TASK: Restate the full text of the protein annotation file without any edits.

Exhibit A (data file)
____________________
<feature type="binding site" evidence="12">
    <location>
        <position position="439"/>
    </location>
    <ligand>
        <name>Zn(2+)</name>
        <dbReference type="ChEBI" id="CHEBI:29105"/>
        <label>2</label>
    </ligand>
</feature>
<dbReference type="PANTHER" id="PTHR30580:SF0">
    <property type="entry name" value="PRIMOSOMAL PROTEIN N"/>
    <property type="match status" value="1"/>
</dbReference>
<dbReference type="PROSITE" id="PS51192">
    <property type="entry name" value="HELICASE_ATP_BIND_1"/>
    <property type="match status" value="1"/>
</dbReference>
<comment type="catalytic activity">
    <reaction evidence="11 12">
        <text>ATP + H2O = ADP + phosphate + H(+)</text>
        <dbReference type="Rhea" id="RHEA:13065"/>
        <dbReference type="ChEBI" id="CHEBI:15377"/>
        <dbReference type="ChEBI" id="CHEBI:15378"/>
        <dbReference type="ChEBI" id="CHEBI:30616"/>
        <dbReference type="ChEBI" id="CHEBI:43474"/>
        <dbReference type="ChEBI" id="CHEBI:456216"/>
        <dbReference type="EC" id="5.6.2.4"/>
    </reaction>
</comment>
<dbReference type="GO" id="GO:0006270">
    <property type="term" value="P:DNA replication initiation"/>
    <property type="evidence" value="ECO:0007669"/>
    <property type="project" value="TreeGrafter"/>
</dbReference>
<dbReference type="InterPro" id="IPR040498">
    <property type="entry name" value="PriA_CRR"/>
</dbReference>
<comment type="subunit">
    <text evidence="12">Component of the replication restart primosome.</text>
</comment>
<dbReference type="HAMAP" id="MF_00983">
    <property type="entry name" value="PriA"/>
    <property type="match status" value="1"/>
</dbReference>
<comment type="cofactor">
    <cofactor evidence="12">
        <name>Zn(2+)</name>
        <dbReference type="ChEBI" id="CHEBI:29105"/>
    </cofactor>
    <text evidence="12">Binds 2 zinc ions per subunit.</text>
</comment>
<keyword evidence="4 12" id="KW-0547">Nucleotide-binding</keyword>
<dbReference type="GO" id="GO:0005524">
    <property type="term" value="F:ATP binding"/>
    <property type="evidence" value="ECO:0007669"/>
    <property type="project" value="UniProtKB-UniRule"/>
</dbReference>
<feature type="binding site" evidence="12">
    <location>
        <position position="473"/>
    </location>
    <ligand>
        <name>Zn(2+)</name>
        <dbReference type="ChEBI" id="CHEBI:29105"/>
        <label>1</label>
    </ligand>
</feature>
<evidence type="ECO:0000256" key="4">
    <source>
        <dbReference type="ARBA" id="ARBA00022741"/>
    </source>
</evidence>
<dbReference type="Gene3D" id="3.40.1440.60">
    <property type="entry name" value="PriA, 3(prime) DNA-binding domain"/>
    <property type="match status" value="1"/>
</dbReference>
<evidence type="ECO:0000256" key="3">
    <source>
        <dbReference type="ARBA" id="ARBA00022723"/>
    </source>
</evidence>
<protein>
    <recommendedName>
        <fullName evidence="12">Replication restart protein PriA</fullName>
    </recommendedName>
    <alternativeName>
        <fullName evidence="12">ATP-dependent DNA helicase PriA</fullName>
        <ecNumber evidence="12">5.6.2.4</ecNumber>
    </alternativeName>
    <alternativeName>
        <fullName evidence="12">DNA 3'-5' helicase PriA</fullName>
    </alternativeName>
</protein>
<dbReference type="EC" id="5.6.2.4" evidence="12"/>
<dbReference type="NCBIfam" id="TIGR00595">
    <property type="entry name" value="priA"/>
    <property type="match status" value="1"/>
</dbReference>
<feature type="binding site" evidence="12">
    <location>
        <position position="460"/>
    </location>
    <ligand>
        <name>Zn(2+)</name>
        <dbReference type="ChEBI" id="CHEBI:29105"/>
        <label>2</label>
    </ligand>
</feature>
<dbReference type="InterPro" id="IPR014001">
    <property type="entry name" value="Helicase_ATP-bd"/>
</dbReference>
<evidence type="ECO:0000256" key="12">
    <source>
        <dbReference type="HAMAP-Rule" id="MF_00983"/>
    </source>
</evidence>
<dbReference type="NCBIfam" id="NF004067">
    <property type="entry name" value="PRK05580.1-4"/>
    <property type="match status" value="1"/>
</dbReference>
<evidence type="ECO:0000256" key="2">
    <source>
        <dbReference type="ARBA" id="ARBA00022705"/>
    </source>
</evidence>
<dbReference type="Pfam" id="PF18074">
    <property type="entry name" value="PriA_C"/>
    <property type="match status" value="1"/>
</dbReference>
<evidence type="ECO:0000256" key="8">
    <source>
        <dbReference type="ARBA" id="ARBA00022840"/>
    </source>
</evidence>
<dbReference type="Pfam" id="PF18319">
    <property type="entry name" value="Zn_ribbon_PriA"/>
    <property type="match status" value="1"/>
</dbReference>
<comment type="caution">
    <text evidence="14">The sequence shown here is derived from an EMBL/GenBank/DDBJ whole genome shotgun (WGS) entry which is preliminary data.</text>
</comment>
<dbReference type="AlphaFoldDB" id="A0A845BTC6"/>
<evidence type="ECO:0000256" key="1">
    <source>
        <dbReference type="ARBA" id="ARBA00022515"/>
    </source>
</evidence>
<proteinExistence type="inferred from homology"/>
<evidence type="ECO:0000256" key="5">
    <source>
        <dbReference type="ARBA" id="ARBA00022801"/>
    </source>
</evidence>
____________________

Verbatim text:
<feature type="binding site" evidence="12">
    <location>
        <position position="439"/>
    </location>
    <ligand>
        <name>Zn(2+)</name>
        <dbReference type="ChEBI" id="CHEBI:29105"/>
        <label>2</label>
    </ligand>
</feature>
<dbReference type="PANTHER" id="PTHR30580:SF0">
    <property type="entry name" value="PRIMOSOMAL PROTEIN N"/>
    <property type="match status" value="1"/>
</dbReference>
<dbReference type="PROSITE" id="PS51192">
    <property type="entry name" value="HELICASE_ATP_BIND_1"/>
    <property type="match status" value="1"/>
</dbReference>
<comment type="catalytic activity">
    <reaction evidence="11 12">
        <text>ATP + H2O = ADP + phosphate + H(+)</text>
        <dbReference type="Rhea" id="RHEA:13065"/>
        <dbReference type="ChEBI" id="CHEBI:15377"/>
        <dbReference type="ChEBI" id="CHEBI:15378"/>
        <dbReference type="ChEBI" id="CHEBI:30616"/>
        <dbReference type="ChEBI" id="CHEBI:43474"/>
        <dbReference type="ChEBI" id="CHEBI:456216"/>
        <dbReference type="EC" id="5.6.2.4"/>
    </reaction>
</comment>
<dbReference type="GO" id="GO:0006270">
    <property type="term" value="P:DNA replication initiation"/>
    <property type="evidence" value="ECO:0007669"/>
    <property type="project" value="TreeGrafter"/>
</dbReference>
<dbReference type="InterPro" id="IPR040498">
    <property type="entry name" value="PriA_CRR"/>
</dbReference>
<comment type="subunit">
    <text evidence="12">Component of the replication restart primosome.</text>
</comment>
<dbReference type="HAMAP" id="MF_00983">
    <property type="entry name" value="PriA"/>
    <property type="match status" value="1"/>
</dbReference>
<comment type="cofactor">
    <cofactor evidence="12">
        <name>Zn(2+)</name>
        <dbReference type="ChEBI" id="CHEBI:29105"/>
    </cofactor>
    <text evidence="12">Binds 2 zinc ions per subunit.</text>
</comment>
<keyword evidence="4 12" id="KW-0547">Nucleotide-binding</keyword>
<dbReference type="GO" id="GO:0005524">
    <property type="term" value="F:ATP binding"/>
    <property type="evidence" value="ECO:0007669"/>
    <property type="project" value="UniProtKB-UniRule"/>
</dbReference>
<feature type="binding site" evidence="12">
    <location>
        <position position="473"/>
    </location>
    <ligand>
        <name>Zn(2+)</name>
        <dbReference type="ChEBI" id="CHEBI:29105"/>
        <label>1</label>
    </ligand>
</feature>
<evidence type="ECO:0000256" key="4">
    <source>
        <dbReference type="ARBA" id="ARBA00022741"/>
    </source>
</evidence>
<dbReference type="Gene3D" id="3.40.1440.60">
    <property type="entry name" value="PriA, 3(prime) DNA-binding domain"/>
    <property type="match status" value="1"/>
</dbReference>
<evidence type="ECO:0000256" key="3">
    <source>
        <dbReference type="ARBA" id="ARBA00022723"/>
    </source>
</evidence>
<protein>
    <recommendedName>
        <fullName evidence="12">Replication restart protein PriA</fullName>
    </recommendedName>
    <alternativeName>
        <fullName evidence="12">ATP-dependent DNA helicase PriA</fullName>
        <ecNumber evidence="12">5.6.2.4</ecNumber>
    </alternativeName>
    <alternativeName>
        <fullName evidence="12">DNA 3'-5' helicase PriA</fullName>
    </alternativeName>
</protein>
<dbReference type="EC" id="5.6.2.4" evidence="12"/>
<dbReference type="NCBIfam" id="TIGR00595">
    <property type="entry name" value="priA"/>
    <property type="match status" value="1"/>
</dbReference>
<feature type="binding site" evidence="12">
    <location>
        <position position="460"/>
    </location>
    <ligand>
        <name>Zn(2+)</name>
        <dbReference type="ChEBI" id="CHEBI:29105"/>
        <label>2</label>
    </ligand>
</feature>
<dbReference type="InterPro" id="IPR014001">
    <property type="entry name" value="Helicase_ATP-bd"/>
</dbReference>
<evidence type="ECO:0000256" key="12">
    <source>
        <dbReference type="HAMAP-Rule" id="MF_00983"/>
    </source>
</evidence>
<dbReference type="NCBIfam" id="NF004067">
    <property type="entry name" value="PRK05580.1-4"/>
    <property type="match status" value="1"/>
</dbReference>
<evidence type="ECO:0000256" key="2">
    <source>
        <dbReference type="ARBA" id="ARBA00022705"/>
    </source>
</evidence>
<dbReference type="Pfam" id="PF18074">
    <property type="entry name" value="PriA_C"/>
    <property type="match status" value="1"/>
</dbReference>
<evidence type="ECO:0000256" key="8">
    <source>
        <dbReference type="ARBA" id="ARBA00022840"/>
    </source>
</evidence>
<dbReference type="Pfam" id="PF18319">
    <property type="entry name" value="Zn_ribbon_PriA"/>
    <property type="match status" value="1"/>
</dbReference>
<comment type="caution">
    <text evidence="14">The sequence shown here is derived from an EMBL/GenBank/DDBJ whole genome shotgun (WGS) entry which is preliminary data.</text>
</comment>
<dbReference type="AlphaFoldDB" id="A0A845BTC6"/>
<evidence type="ECO:0000256" key="1">
    <source>
        <dbReference type="ARBA" id="ARBA00022515"/>
    </source>
</evidence>
<proteinExistence type="inferred from homology"/>
<evidence type="ECO:0000256" key="5">
    <source>
        <dbReference type="ARBA" id="ARBA00022801"/>
    </source>
</evidence>